After about 25 years of experimentation, the method of two-way satellite time and frequency transfer (TWSTFT) started to be extensively used in TAI at the beginning of the twenty-first century. The TWSTFT technique uses a geostationary telecommunication satellite to compare clocks located in two receiving-emitting stations. Two-way observations are scheduled between pairs of laboratories so that their clocks are simultaneously compared at both ends of the base-line. The clocks are directly compared using the transponder of the satellite. The two-way method has the advantage over the one-way method of eliminating or reducing some sources of systematic error such as ionospheric and tropospheric delays and uncertainty on the positions of the satellite and ground stations. The differences between two clocks placed in two stations are directly computed. The first TWSTFT link was introduced in TAI in 1999 (Azoubib & Lewandowski 1999). Since then, the number of laboratories operating two-way equipment has increased, allowing links within and between North America, Europe and the Asia–Pacific region. Until mid-2004, intervals of 5 min measurements were made 3 days per week, preventing the technique from reaching its highest potential performance, which is sub-nanosecond uncertainty. With the installation of automated stations in most laboratories, some of the TWSTFT link observations in TAI are at daily or even sub-daily intervals, with the consequence of the uncertainty of comparison being below one nanosecond.

#### (iii) Calibration of time transfer equipment and link uncertainties

Repeated calibration of the laboratory's equipment for time transfer is fundamental to the frequency stability of TAI and its dissemination. Campaigns of differential calibration of GPS receiver time equipment are organized by the BIPM to compensate for internal delays in laboratories by comparing their equipment with travelling GPS receiver equipment. Successive campaigns with BIPM travelling receivers have been carried out since 2001 with the result that more than 50% of the GPS receiver equipment used in TAI has been calibrated (Petit *et al*. 2001; Lewandowski & Moussay 2002, 2003*a*,*b*; Lewandowski & Tisserand 2004*a*,*b*,*c*). The situation for the TWSTFT links is rather different; the laboratories organize, with the support of the BIPM, calibrations of the TWSTFT equipment (Matsakis 2003; Cordara *et al*. 2004; Lewandowski *et al*. 2004; Piester *et al*. in press). In the case of links between non-calibrated TW stations, a calibration by using the corresponding GPS receiver backup link is introduced to include them in the calculation of TAI.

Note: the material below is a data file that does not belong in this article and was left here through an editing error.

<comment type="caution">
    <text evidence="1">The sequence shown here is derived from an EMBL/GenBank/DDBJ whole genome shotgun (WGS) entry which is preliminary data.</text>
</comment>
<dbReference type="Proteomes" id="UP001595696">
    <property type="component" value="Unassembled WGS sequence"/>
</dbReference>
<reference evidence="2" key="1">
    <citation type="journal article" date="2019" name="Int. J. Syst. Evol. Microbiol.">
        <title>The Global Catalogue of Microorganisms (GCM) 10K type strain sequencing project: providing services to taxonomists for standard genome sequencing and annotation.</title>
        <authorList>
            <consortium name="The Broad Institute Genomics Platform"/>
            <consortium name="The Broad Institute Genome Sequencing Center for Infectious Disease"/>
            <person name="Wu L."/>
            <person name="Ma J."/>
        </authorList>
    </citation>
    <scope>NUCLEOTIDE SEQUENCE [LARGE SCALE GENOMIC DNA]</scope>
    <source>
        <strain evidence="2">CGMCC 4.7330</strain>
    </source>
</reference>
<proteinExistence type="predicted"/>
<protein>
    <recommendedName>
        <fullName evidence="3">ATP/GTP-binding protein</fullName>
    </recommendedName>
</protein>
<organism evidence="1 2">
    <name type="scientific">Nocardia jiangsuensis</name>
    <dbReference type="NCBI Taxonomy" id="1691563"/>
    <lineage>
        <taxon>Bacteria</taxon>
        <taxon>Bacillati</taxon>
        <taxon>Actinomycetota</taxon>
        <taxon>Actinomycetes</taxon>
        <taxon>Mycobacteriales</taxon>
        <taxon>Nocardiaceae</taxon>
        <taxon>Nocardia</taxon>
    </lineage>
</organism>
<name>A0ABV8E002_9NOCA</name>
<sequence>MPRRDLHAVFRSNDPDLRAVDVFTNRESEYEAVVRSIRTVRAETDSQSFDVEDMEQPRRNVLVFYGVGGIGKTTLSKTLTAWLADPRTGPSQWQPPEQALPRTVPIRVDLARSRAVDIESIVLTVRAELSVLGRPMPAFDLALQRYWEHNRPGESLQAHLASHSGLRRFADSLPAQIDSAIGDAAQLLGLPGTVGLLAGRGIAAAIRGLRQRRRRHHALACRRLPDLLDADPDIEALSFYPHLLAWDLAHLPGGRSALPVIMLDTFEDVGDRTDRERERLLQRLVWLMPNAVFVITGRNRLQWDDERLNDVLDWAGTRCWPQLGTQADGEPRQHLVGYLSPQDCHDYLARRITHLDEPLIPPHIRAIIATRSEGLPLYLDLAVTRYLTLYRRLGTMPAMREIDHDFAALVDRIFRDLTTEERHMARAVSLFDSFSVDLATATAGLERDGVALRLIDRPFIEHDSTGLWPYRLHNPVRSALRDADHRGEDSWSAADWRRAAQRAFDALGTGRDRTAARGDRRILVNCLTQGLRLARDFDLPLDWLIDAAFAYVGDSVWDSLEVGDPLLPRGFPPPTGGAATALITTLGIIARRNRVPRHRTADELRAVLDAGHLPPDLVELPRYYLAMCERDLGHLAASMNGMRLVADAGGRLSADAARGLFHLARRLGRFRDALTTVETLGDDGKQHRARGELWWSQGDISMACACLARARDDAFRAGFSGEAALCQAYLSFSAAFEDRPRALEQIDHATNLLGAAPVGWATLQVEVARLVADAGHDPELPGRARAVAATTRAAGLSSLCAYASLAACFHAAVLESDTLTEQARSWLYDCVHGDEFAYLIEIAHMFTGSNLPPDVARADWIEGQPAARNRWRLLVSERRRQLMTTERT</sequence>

Estimates of type A and type B uncertainties are made by the BIPM for all time links in TAI (Azoubib & Lewandowski 2003). Some links have been selected, see table 2, to show examples of their values; they are indicated with *u*_{A} and *u*_{B}, respectively. The statistical uncertainty *u*_{A} is evaluated by taking the level of phase noise in the raw data into account; *u*_{B} is the uncertainty on the calibration.

For two decades, GPS receiver C/A-code observations provided a unique tool for clock comparison in TAI, rendering any test of its performance with respect to other methods impossible. The present situation is quite different; the introduction of the TWSTFT technique has allowed the possibility of comparing the results of clock comparisons traditionally obtained with the GPS receiver common-view technique with those coming from an independent technique, and made the system more reliable. For the links where the two techniques are available, both GPS receiver and TWSTFT links are computed; the best being used in the calculation of TAI, the other kept as a backup. The GPS receiver P3 links have further increased the reliability of the system of time links, providing a method of assessing the performance of the TWSTFT technique. Comparison of results obtained on the same base-lines with the different techniques shows equivalent performances for GPS receiver geodetic-type dual-frequency receivers and TWSTFT equipment, when two-way sessions have a daily regularity (1 ns or less).

At the moment, 80% of the links in TAI are obtained by using GPS receiver equipment (65% with GPS receiver time-receivers; 15% with GPS receiver geodetic-type receivers) and about 14% of the links are provided by TWSTFT observations.